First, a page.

Long-term risk of colorectal cancer by gender after positive colonoscopy: population-based cohort study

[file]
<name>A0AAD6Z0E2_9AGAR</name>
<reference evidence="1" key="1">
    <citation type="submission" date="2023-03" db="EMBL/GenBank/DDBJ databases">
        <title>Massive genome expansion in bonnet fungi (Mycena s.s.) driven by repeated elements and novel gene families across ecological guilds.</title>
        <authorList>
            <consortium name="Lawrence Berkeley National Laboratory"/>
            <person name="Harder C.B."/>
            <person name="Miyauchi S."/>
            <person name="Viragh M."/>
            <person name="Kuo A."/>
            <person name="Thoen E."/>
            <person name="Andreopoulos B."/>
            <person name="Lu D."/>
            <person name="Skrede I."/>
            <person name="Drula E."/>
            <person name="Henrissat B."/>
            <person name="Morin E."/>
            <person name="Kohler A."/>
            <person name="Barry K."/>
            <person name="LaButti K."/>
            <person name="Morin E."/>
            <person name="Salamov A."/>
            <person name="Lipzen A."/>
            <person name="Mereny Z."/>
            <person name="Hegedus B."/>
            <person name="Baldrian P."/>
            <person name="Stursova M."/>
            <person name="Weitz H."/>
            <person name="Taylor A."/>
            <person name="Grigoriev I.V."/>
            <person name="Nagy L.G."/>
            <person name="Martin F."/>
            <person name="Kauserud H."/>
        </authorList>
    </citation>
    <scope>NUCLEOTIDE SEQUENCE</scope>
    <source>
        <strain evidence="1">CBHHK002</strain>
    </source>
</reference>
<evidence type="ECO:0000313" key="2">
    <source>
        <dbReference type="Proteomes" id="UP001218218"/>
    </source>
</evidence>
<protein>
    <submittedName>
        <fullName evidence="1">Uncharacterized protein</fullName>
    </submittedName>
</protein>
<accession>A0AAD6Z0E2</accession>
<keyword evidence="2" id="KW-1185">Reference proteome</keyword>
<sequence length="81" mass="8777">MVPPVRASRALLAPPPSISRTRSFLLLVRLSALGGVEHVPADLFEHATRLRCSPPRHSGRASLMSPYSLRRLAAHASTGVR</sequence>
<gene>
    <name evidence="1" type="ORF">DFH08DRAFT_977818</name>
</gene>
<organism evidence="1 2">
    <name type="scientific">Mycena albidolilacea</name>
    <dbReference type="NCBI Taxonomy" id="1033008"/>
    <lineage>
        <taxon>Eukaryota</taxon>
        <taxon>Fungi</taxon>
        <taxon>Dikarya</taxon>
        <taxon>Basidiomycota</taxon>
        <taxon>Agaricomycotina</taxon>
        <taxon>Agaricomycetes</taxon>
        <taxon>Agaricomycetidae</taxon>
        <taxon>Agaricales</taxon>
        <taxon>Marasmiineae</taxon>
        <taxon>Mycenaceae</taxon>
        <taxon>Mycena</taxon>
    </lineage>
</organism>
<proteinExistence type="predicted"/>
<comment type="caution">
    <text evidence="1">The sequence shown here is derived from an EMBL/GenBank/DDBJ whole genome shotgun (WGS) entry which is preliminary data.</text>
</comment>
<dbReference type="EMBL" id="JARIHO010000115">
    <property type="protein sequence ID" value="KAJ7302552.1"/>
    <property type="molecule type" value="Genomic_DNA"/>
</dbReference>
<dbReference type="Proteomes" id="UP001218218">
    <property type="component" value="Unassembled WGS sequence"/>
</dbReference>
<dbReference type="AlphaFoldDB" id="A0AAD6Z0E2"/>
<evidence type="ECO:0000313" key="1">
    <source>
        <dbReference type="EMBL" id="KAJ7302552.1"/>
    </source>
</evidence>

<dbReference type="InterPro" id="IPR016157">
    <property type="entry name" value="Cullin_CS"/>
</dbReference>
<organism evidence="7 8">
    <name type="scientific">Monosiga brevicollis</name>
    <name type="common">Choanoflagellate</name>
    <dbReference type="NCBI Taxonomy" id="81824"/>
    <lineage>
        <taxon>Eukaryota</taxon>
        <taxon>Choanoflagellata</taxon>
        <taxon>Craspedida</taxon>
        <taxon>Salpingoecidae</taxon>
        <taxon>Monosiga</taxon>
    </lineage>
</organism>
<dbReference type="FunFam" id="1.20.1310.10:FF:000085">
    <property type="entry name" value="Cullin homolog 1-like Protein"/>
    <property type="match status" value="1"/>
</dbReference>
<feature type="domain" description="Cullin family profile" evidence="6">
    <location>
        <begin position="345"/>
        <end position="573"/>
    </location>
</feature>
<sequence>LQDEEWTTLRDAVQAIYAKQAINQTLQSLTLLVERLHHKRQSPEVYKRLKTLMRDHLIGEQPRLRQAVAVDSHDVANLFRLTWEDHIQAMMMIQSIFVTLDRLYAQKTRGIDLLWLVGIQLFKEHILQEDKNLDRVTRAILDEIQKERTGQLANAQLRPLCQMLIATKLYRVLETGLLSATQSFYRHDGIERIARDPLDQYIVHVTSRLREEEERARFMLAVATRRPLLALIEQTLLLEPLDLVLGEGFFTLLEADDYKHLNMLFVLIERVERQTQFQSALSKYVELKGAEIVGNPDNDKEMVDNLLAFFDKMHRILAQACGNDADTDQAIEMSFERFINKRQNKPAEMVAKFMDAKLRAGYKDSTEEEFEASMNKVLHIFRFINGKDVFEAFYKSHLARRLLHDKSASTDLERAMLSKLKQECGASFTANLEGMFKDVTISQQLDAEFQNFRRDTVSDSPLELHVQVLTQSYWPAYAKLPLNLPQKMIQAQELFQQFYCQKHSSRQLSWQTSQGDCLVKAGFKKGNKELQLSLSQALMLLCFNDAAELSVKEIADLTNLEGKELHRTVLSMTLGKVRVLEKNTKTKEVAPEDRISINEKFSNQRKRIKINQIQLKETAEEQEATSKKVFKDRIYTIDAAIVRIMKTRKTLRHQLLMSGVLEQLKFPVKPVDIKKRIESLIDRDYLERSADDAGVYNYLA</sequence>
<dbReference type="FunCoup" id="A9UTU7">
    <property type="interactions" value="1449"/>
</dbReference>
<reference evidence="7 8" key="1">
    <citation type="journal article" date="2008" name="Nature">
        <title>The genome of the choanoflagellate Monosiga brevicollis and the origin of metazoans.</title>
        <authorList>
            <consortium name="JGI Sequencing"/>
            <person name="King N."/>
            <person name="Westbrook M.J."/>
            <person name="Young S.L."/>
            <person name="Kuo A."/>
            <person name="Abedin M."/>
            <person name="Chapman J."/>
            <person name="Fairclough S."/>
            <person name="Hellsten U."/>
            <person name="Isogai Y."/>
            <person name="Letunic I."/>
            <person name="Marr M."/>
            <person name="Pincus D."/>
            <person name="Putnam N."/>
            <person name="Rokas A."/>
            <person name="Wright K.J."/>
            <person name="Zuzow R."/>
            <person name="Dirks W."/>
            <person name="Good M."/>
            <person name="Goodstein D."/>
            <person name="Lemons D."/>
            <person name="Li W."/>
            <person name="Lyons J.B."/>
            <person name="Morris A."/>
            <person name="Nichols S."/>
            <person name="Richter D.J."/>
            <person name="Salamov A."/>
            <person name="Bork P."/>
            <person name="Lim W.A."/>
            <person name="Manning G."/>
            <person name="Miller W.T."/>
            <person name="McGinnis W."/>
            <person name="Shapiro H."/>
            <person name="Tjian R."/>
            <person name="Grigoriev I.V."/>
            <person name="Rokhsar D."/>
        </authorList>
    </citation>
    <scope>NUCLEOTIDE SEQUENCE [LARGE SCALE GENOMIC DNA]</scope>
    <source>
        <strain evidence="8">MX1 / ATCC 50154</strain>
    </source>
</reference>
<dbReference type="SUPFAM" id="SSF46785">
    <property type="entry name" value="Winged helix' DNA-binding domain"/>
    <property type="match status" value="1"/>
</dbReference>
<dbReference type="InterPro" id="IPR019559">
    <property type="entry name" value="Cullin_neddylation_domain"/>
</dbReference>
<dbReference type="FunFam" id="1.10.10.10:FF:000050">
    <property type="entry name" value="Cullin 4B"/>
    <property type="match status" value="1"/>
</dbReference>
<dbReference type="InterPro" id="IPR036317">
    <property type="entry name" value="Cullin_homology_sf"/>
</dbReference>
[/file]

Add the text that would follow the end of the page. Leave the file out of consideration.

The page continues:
<p><b>Background:</b> Evidence for surveillance intervals of colonoscopy are primarily based on adenoma recurrence rate rather than on colorectal cancer (C.R.C.) incidence. Little is known about long-term risk of C.R.C. after positive colonoscopy. In view of men have significantly higher C.R.C. risk than women, we aimed to estimate the gender-specific C.R.C. incidence after positive colonoscopy (adenoma or malignant lesion) at follow-up colonoscopy.</p> <p><b>Methods:</b> A retrospective cohort study was conducted using data from a database of colonoscopy screening and surveillance. Patients having had a colonoscopy (January 2010–March 2014) were selected as study subjects and the history of prior colonoscopies was reviewed. Multivariable Weibull regression models were used to estimate the incidence of C.R.C. at follow-up colonoscopy for subjects who were assigned a stratified risk level. The benchmark risk was defined according to a national survey.</p> <p><b>Results:</b> The interval incidence of C.R.C. at a 10 year follow-up was 164 (95% C.I. 63–343) and 79 (95% C.I. 26–188) per 100,000 person-years for low-risk men and women respectively, which tallied with our benchmark risk. Men exceeded the benchmark risk in 3–5 years if they had an incomplete polyp removal, ≥3 adenomas during their last colonoscopy or a personal C.R.C. history, and in 7–8 years if they only had familial C.R.C. history. Women had a lower risk of C.R.C., and reached a same risk level 3–5 years later than men. Coexisting above risk factors resulted in a sharp increase in the incidence of C.R.C. at follow-up exceeding the benchmark much earlier.</p> <p><b>Conclusion:</b> Surveillance intervals for men based on incidence of C.R.C. are in line with that recommended by the current guidelines for colonoscopy. However, an extension of 3–5 years may be appropriate for women. To target personalized medicine, a risk predictive model could be used to identify an appropriate surveillance interval for each individual in the future.</p>